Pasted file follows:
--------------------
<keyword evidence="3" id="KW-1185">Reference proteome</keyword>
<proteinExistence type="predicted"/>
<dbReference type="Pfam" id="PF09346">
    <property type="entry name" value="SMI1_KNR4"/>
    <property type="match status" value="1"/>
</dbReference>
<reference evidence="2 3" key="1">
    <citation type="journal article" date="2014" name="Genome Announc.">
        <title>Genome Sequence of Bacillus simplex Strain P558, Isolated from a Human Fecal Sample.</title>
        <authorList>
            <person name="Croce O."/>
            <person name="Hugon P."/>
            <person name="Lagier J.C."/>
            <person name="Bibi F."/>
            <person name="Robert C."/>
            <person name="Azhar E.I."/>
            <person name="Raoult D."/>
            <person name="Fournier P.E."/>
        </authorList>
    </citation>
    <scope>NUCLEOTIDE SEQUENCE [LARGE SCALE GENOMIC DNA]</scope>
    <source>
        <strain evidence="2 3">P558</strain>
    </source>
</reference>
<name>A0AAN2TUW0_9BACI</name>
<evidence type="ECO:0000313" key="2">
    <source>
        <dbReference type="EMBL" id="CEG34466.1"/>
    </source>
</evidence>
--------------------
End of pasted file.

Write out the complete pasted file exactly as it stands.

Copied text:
<keyword evidence="3" id="KW-1185">Reference proteome</keyword>
<proteinExistence type="predicted"/>
<dbReference type="Pfam" id="PF09346">
    <property type="entry name" value="SMI1_KNR4"/>
    <property type="match status" value="1"/>
</dbReference>
<reference evidence="2 3" key="1">
    <citation type="journal article" date="2014" name="Genome Announc.">
        <title>Genome Sequence of Bacillus simplex Strain P558, Isolated from a Human Fecal Sample.</title>
        <authorList>
            <person name="Croce O."/>
            <person name="Hugon P."/>
            <person name="Lagier J.C."/>
            <person name="Bibi F."/>
            <person name="Robert C."/>
            <person name="Azhar E.I."/>
            <person name="Raoult D."/>
            <person name="Fournier P.E."/>
        </authorList>
    </citation>
    <scope>NUCLEOTIDE SEQUENCE [LARGE SCALE GENOMIC DNA]</scope>
    <source>
        <strain evidence="2 3">P558</strain>
    </source>
</reference>
<name>A0AAN2TUW0_9BACI</name>
<evidence type="ECO:0000313" key="2">
    <source>
        <dbReference type="EMBL" id="CEG34466.1"/>
    </source>
</evidence>